Manufacturing sector faced challenges, but expanded again in October
The October ISM Manufacturing Index fell slightly to 60.8%, compared to 61.1% in September, a result that was modestly better than economists’ expectations.
The strong rebound in manufacturing over the past 17 months is a direct byproduct of the exceptional surge in consumer demand over that period. With abundant cash and limitations on travel and many in-person activities, consumers went all-in on shopping for goods instead.
The October survey results not only reflected the continued strength of quantitative measures of manufacturing activity, but also a persistent optimism on the part of producers despite the lingering challenges of the pandemic.
The good news? Demand remains quite strong, even if the pace of new orders is slowing. The bad news? It’s still a challenge to meet that demand, and at least some of those difficulties show little sign of improvement in the near term.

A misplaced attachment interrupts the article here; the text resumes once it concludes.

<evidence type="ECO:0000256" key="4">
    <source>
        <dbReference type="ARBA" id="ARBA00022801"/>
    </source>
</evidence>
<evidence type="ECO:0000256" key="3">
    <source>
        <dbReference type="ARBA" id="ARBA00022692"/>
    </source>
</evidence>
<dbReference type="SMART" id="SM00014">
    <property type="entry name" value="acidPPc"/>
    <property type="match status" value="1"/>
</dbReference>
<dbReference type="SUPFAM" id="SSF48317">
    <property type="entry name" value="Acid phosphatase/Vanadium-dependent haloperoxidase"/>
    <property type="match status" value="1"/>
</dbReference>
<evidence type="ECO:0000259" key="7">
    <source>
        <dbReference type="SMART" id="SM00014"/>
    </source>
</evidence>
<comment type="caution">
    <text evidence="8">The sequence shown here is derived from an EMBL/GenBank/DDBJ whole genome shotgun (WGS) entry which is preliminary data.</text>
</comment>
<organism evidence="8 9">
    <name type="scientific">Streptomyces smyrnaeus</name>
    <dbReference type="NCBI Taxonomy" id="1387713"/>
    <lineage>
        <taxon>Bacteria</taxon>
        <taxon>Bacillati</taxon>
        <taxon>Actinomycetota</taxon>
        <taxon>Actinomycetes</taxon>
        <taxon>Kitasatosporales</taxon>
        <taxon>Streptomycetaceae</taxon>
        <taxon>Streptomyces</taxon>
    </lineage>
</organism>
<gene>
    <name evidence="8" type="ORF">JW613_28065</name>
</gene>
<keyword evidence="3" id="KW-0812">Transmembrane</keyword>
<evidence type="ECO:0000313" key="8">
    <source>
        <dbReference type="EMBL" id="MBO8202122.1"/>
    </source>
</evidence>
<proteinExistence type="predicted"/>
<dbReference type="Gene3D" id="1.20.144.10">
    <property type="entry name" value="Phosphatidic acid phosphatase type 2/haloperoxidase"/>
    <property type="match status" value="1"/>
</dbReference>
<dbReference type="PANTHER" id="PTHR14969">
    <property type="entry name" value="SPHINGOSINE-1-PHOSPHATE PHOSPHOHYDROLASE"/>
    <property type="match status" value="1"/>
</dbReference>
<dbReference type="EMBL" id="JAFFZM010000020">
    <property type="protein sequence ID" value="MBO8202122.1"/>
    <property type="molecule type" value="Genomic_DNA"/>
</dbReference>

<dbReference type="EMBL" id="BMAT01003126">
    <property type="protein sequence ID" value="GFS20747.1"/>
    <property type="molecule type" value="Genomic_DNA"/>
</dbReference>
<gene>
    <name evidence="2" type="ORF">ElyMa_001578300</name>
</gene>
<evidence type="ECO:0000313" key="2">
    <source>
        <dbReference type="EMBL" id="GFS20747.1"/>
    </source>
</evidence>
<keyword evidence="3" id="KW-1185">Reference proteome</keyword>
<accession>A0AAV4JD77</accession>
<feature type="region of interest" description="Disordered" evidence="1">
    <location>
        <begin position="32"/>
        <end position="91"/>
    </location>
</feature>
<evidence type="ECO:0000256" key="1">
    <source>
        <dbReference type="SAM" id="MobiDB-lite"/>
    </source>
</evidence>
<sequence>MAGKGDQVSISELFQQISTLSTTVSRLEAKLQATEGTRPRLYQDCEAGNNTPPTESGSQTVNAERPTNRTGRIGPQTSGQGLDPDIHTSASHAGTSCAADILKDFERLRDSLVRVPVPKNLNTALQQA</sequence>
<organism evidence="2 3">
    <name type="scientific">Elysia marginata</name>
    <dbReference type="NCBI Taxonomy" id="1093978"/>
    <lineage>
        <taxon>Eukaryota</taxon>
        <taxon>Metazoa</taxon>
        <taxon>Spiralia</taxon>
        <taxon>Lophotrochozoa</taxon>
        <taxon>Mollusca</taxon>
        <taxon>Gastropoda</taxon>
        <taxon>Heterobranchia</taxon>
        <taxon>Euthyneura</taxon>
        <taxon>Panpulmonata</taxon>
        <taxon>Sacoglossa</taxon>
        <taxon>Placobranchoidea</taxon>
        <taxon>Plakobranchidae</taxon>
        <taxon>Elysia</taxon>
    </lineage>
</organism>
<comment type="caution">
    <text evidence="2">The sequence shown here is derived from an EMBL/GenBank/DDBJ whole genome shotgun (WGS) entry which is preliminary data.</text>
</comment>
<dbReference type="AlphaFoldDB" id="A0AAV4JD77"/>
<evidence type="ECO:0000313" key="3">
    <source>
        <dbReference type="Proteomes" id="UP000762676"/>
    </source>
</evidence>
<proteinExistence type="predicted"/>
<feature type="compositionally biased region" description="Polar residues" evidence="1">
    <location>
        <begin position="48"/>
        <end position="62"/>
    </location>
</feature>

Order backlogs are building up, as global supply chain logjams have slowed the pace of deliveries. From a lack of materials and worker shortages, to transportation headaches and higher prices, the challenges in the U.S. and across the globe are numerous.
Manufacturing employment increased moderately — not surprising, given strong demand and the need to ramp up production to meet it. Notably, fewer respondents indicated difficulty in filling open positions, although tight labor market conditions remain a challenge across the economy. Even so, any improvement in the hiring environment is welcome news.
The bottom line? Manufacturing activity is still expanding at a robust pace on the back of strong consumer demand. Nonetheless, limits on production and distribution from tight labor markets and growing material shortages create a risk to producers working hard to keep production lines humming, and rising prices could cool demand. The pandemic isn’t over, and its disruptive effects on the manufacturing sector and global economy are still very apparent.
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